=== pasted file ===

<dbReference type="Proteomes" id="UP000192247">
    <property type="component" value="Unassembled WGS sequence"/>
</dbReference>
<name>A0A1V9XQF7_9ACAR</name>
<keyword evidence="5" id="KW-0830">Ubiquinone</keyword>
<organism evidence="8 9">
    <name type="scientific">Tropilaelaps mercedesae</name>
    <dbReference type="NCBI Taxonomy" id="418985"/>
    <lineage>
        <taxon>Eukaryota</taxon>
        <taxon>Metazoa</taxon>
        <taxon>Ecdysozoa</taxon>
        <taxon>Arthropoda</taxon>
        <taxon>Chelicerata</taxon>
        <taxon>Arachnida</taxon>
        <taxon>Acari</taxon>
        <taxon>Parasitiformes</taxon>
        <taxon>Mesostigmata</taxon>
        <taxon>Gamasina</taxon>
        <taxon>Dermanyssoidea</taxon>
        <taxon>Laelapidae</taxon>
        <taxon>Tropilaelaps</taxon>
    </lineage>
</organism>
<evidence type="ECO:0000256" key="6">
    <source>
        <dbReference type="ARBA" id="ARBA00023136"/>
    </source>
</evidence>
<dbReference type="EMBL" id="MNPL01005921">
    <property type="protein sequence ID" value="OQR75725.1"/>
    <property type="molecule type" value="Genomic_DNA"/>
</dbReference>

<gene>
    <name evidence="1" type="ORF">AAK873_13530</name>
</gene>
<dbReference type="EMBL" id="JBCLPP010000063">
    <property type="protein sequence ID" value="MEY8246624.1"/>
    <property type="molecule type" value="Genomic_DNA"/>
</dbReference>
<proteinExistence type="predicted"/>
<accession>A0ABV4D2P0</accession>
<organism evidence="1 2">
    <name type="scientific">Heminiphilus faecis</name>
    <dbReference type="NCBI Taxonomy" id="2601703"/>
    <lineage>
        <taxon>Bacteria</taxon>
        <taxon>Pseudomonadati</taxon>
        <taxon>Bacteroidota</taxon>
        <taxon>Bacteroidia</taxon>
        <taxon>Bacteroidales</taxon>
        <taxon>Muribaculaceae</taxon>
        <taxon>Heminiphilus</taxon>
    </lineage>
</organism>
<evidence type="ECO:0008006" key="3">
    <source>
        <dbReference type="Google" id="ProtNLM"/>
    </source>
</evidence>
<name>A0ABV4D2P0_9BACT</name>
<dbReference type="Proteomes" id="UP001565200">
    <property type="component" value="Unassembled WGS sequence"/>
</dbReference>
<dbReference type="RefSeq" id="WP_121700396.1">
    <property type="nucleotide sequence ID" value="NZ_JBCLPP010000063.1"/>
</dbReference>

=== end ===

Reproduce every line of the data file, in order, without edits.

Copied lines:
<dbReference type="Proteomes" id="UP000192247">
    <property type="component" value="Unassembled WGS sequence"/>
</dbReference>
<name>A0A1V9XQF7_9ACAR</name>
<keyword evidence="5" id="KW-0830">Ubiquinone</keyword>
<organism evidence="8 9">
    <name type="scientific">Tropilaelaps mercedesae</name>
    <dbReference type="NCBI Taxonomy" id="418985"/>
    <lineage>
        <taxon>Eukaryota</taxon>
        <taxon>Metazoa</taxon>
        <taxon>Ecdysozoa</taxon>
        <taxon>Arthropoda</taxon>
        <taxon>Chelicerata</taxon>
        <taxon>Arachnida</taxon>
        <taxon>Acari</taxon>
        <taxon>Parasitiformes</taxon>
        <taxon>Mesostigmata</taxon>
        <taxon>Gamasina</taxon>
        <taxon>Dermanyssoidea</taxon>
        <taxon>Laelapidae</taxon>
        <taxon>Tropilaelaps</taxon>
    </lineage>
</organism>
<evidence type="ECO:0000256" key="6">
    <source>
        <dbReference type="ARBA" id="ARBA00023136"/>
    </source>
</evidence>
<dbReference type="EMBL" id="MNPL01005921">
    <property type="protein sequence ID" value="OQR75725.1"/>
    <property type="molecule type" value="Genomic_DNA"/>
</dbReference>

<gene>
    <name evidence="1" type="ORF">AAK873_13530</name>
</gene>
<dbReference type="EMBL" id="JBCLPP010000063">
    <property type="protein sequence ID" value="MEY8246624.1"/>
    <property type="molecule type" value="Genomic_DNA"/>
</dbReference>
<proteinExistence type="predicted"/>
<accession>A0ABV4D2P0</accession>
<organism evidence="1 2">
    <name type="scientific">Heminiphilus faecis</name>
    <dbReference type="NCBI Taxonomy" id="2601703"/>
    <lineage>
        <taxon>Bacteria</taxon>
        <taxon>Pseudomonadati</taxon>
        <taxon>Bacteroidota</taxon>
        <taxon>Bacteroidia</taxon>
        <taxon>Bacteroidales</taxon>
        <taxon>Muribaculaceae</taxon>
        <taxon>Heminiphilus</taxon>
    </lineage>
</organism>
<evidence type="ECO:0008006" key="3">
    <source>
        <dbReference type="Google" id="ProtNLM"/>
    </source>
</evidence>
<name>A0ABV4D2P0_9BACT</name>
<dbReference type="Proteomes" id="UP001565200">
    <property type="component" value="Unassembled WGS sequence"/>
</dbReference>
<dbReference type="RefSeq" id="WP_121700396.1">
    <property type="nucleotide sequence ID" value="NZ_JBCLPP010000063.1"/>
</dbReference>